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chest (n.)

Old English cest "box, coffer, casket," usually large and with a hinged lid, from Proto-Germanic *kista (source also of Old Norse and Old High German kista, Old Frisian, Middle Dutch, German kiste, Dutch kist), an early borrowing from Latin cista "chest, box," from Greek kistē "a box, basket," from PIE *kista "woven container" (Beekes compares Middle Irish cess "basket, causeway of wickerwork, bee-hive," Old Welsh cest).

The meaning of the English word was extended to "thorax, trunk of the body from the neck to the diaphragm" c. 1400, replacing breast (n.) in that sense, on the metaphor of the ribs as a "box" for the heart. Meaning "place where public money is kept (common chest, mid-15c.) was extended to "public funds" (1580s). Chest of drawers is from 1670s.

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Praesepe (n.)

loose ("open") star cluster (M44) in Cancer, 1650s, from Latin praesaepe the Roman name for the grouping, literally "enclosure, stall, manger, hive," from prae "before" (see pre-) + saepire "to fence" (see septum).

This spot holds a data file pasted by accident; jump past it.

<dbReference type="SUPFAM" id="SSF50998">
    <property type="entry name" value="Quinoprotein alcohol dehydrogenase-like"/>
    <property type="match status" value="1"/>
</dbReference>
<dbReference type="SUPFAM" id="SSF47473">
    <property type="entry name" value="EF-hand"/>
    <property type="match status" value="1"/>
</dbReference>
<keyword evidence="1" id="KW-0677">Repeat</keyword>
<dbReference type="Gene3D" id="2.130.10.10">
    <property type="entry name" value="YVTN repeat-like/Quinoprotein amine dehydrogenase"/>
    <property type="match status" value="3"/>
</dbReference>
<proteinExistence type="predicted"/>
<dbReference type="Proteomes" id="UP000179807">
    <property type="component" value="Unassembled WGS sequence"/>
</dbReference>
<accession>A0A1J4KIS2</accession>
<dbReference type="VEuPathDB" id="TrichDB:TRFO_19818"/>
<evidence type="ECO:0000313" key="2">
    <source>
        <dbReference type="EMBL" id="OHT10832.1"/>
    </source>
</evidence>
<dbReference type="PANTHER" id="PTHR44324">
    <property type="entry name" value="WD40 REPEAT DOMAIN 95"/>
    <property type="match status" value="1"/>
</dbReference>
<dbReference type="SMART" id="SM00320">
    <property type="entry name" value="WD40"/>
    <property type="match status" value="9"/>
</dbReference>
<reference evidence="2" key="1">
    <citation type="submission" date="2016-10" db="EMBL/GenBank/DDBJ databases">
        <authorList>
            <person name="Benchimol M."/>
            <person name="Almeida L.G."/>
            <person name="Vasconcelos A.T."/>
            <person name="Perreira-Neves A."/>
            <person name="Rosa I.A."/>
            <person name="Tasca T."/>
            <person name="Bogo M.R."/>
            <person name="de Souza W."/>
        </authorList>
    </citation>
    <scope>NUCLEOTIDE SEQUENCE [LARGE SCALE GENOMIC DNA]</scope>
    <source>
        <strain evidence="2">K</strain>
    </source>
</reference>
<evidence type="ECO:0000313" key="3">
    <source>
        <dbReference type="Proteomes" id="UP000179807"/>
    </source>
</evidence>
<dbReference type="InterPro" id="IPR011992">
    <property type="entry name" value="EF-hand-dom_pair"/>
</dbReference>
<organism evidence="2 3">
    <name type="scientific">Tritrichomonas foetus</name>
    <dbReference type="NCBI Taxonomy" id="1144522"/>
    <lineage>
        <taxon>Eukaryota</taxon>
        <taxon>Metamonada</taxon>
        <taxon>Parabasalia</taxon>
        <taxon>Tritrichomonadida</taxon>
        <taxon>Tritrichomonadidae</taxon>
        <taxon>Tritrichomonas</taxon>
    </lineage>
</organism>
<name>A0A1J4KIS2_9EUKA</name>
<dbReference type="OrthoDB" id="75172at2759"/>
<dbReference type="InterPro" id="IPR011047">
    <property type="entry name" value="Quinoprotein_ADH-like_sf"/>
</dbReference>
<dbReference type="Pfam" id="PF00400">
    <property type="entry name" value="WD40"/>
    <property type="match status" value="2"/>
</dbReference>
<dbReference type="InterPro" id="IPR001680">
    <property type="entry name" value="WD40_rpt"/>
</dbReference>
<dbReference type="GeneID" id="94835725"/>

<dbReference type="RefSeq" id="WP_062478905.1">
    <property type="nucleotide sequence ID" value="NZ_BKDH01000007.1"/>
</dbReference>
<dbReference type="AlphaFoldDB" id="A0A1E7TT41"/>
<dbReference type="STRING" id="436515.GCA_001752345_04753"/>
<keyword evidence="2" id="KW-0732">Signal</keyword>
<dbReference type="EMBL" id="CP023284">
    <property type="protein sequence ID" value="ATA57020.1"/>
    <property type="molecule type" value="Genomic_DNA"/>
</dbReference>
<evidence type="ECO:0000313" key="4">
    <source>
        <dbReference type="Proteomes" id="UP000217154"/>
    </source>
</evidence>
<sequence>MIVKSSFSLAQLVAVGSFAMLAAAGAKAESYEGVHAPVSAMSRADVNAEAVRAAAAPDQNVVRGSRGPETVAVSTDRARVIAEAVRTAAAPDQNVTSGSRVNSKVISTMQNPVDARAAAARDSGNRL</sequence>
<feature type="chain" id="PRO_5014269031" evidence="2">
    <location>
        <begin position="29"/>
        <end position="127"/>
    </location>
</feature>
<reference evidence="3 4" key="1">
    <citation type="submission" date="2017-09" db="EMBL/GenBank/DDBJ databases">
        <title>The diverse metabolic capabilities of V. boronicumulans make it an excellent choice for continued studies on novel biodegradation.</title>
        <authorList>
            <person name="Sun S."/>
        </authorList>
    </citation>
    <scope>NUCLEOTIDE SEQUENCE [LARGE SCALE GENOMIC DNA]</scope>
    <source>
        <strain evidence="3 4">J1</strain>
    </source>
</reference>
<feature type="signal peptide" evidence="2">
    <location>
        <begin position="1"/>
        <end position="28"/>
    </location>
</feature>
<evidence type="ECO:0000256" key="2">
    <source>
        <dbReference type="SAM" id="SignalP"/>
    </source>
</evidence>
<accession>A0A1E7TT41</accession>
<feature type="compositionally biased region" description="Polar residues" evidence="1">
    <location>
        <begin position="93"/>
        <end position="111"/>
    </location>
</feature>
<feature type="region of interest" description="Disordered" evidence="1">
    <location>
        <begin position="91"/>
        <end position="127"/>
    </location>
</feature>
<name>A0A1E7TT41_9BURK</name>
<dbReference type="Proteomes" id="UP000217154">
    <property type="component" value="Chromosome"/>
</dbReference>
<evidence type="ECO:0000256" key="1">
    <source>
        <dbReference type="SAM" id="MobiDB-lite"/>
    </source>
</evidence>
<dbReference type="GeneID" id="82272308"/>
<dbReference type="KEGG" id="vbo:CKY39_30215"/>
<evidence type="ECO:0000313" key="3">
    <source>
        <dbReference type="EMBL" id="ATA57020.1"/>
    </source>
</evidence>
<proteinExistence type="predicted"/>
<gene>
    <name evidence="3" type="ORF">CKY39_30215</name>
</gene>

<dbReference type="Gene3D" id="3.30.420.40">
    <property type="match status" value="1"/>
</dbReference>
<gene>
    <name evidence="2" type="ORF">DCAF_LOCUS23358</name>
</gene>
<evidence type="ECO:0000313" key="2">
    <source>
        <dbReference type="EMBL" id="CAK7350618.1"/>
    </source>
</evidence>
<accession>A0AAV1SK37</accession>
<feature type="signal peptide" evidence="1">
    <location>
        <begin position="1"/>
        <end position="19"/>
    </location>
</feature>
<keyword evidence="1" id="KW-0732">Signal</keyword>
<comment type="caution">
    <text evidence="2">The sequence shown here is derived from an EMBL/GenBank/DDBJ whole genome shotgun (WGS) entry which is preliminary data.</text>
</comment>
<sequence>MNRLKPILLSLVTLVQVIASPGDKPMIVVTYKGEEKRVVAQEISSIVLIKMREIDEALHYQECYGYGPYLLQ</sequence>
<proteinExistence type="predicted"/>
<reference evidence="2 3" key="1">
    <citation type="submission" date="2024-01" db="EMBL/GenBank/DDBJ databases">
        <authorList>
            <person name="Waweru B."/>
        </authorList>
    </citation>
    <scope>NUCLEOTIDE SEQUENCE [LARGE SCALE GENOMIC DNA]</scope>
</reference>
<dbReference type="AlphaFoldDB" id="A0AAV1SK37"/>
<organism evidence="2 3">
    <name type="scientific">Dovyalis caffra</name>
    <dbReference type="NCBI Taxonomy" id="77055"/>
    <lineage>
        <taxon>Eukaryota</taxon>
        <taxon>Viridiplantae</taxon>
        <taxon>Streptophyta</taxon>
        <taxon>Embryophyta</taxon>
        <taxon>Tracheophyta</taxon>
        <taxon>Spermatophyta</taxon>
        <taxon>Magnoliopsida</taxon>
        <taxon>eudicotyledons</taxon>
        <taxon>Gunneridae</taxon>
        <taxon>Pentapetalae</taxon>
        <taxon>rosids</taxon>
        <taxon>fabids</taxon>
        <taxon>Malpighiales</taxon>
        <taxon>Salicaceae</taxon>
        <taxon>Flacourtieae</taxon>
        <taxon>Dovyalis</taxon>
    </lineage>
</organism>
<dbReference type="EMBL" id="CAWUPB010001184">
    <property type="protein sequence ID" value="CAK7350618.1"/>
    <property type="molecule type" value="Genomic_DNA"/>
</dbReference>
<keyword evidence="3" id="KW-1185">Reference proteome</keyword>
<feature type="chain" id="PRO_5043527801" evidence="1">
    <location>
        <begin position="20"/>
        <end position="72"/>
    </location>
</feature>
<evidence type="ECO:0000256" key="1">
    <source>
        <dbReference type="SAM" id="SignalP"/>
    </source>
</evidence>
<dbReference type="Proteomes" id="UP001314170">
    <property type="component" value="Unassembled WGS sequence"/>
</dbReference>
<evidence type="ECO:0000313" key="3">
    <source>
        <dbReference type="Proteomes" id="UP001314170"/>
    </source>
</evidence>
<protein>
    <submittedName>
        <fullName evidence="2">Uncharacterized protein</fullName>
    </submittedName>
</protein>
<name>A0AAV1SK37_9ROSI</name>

It is similar to the Hyades but more distant, about 600 light-years away (as opposed to about 150 for the Hyades), consists of about 1,000 stars, mostly older, the brightest of them around magnitude 6.5 and thus not discernible to the naked eye even on the clearest nights, but their collective light makes a visible fuzz of nebular glow that the ancients likened to a cloud (the original nebula); Galileo was the first to resolve it into stars (1609).

The modern name for it in U.S. and Britain, Beehive, seems no older than 1840. Greek names included Nephelion "Little Cloud" and Akhlys "Little Mist." "In astrology, like all clusters, it threatened mischief and blindness" [Richard Hinckley Allen, "Star Names and Their Meanings," 1899].

"Manger" to the Romans perhaps by influence of two nearby stars, Gamma and Delta Cancri, dim and unspectacular but both for some reason figuring largely in ancient astrology and weather forecasting, and known as "the Asses" (Latin Aselli), supposedly those of Silenus.

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queen (n.)
Origin and meaning of queen